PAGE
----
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Written by Ted T'so
> I understood that, if there is no interface change but some implementation
> changes, I need to bump revision. If new interface is added, for example, I
> need to bump current while revision=0 and age++.
So part of the problem here is that libtool is doing something really
strange because they are trying to use some abstract concept that is
OS-independent. I don't use libtool because I find it horribly
complex and doesn't add enough value to be worth the complexity.
So I'll tell you how things work with respect to Linux's ELF version
numbering system. Translating this to libtool's wierd "current,
revision, age" terminology is left as an exercise to the reader. I've
looked at the libtool documentation, and it confuses me horribly.
Reading it, I suspect it's wrong, but I don't have the time to
experiment to confirm that the documentation is wrong and how it
diverges from the libtool implementation.
So let me explain things using the ELF shared library terminology,
which is "major version, minor version, patchlevel". This shows up in
the library name:
So in this example, the major version number is 1, the minor version
is 6, and the patchlevel is 11. The patchlevel is entirely optional,
and many packages don't use it at all. The minor number is also
mostly useless on Linux, but it's still there for historical reasons.
The patchlevel and minor version numbers were useful back for SunOS
(and Linux a.out shared library), back when there weren't rpm and dpkg
as package managers.
So many modern Linux shared libraries will only use the major and
minor version numbers, e.g:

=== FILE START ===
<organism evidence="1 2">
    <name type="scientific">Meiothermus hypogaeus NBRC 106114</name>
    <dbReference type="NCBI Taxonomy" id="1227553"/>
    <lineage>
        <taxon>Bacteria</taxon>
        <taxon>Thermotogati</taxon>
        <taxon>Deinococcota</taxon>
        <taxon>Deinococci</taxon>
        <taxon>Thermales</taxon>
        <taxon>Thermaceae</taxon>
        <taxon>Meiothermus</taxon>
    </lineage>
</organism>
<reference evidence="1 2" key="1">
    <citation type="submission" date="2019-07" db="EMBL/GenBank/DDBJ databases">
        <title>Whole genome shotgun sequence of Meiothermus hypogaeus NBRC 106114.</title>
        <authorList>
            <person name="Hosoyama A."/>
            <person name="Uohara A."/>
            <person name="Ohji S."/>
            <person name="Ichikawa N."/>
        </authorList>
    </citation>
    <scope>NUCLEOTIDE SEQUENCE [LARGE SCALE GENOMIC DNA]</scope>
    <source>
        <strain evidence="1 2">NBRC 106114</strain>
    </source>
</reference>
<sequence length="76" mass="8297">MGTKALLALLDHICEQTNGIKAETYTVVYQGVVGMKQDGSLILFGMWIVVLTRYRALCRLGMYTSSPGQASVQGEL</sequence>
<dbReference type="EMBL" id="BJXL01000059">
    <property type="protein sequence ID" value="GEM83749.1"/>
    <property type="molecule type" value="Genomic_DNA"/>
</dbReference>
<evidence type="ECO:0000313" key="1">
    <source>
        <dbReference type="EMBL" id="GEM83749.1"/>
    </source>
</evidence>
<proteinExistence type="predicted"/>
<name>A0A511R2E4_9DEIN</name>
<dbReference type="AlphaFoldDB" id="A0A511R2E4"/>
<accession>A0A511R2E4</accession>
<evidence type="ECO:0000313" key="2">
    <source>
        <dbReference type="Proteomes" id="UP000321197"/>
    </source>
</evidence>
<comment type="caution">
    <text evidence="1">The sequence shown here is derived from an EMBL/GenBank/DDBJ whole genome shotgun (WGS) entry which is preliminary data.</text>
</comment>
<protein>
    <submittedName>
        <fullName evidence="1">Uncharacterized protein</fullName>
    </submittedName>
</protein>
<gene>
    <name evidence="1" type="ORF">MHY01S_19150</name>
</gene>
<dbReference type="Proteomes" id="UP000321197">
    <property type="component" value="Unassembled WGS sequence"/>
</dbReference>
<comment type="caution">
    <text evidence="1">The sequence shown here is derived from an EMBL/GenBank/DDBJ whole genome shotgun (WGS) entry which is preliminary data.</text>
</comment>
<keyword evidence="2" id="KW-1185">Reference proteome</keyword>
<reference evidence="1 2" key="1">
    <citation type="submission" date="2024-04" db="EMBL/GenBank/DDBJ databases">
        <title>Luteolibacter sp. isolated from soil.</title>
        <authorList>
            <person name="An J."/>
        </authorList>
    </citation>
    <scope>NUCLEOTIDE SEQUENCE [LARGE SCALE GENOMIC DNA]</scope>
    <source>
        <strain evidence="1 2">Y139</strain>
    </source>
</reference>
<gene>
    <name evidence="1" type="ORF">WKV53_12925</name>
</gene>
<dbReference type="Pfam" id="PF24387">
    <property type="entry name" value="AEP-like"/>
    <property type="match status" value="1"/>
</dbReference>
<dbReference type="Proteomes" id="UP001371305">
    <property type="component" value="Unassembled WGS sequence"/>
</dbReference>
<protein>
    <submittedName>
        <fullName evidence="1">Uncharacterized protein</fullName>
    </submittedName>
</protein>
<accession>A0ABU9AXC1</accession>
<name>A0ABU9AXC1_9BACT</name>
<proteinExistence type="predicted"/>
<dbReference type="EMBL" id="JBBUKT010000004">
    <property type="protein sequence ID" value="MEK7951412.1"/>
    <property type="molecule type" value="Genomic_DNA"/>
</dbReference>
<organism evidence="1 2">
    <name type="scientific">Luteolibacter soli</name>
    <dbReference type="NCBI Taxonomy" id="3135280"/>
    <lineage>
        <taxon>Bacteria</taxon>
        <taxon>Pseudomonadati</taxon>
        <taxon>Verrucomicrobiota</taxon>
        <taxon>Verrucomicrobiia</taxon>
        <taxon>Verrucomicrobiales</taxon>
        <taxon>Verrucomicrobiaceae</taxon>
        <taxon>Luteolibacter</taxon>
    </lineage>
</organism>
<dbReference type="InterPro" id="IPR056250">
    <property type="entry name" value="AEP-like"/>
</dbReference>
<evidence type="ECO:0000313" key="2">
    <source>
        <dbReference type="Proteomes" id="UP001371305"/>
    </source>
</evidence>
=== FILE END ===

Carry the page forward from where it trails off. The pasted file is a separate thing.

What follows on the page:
The only thing you really need to worry about is the major version
number, really. The minor version is *supposed* to change when new
interfaces has changed (but I and most other people don't do that any
more). But the big deal is that the major number *must* get bumped if
an existing interface has *changed*.
So let's talk about the major version number, and then we'll talk
about why the minor version number isn't really a big deal for Linux.
So if you change any of the library's function signatures --- and this
includes changing a type from a 32-bit integer to a 64-bit integer,
that's an ABI breakage, and so you must bump the major version number
so that a program that was linked against doesn't try to
use That's really the key --- will a program linked
against the previous version library break if it links against the
newer version. If it does, then you need to bump the version number.
So for structures, if you change any of the existing fields, or if the
application program allocates the structure --- either by declaring it
on the stack, or via malloc() --- and you expand the structure,
obviously that will cause problem, and so that's an ABI break.
If however, you arrange to have structures allocated by the library,
and struct members are always added at the end, then an older program
won't have any problems. You can guarantee this by simply only using
a pointer to the struct in your public header files, and defining the
struct in a private header file that is not available to userspace
Similarly, adding new functions never breaks the ABI. That's because
older program won't try to use the newer interfaces. So if I need to
change an interface to a function, what I'll generally do is to define
a new function, and then implement the older function in terms of the
newer one. For example:
extern errcode_t ext2fs_open(const char *name, int flags, int superblock,
unsigned int block_size, io_manager manager,
ext2_filsys *ret_fs);
extern errcode_t ext2fs_open2(const char *name, const char *io_options,
int flags, int superblock,
unsigned int block_size, io_manager manager,
ext2_filsys *hret_fs);
As far as the minor version numbers are concerned, the dynamic linker
doesn't use it. In SunOS 4, if you have a DT_NEEDED for,
and the dynamic linker finds in its search path:
It will preferentially use
That's not how it works in Linux, though. In Linux there will be a
symlink that points to, and the linker just
looks for One could imagine a package manager which
adjusts the symlink to point at the library with the highest version,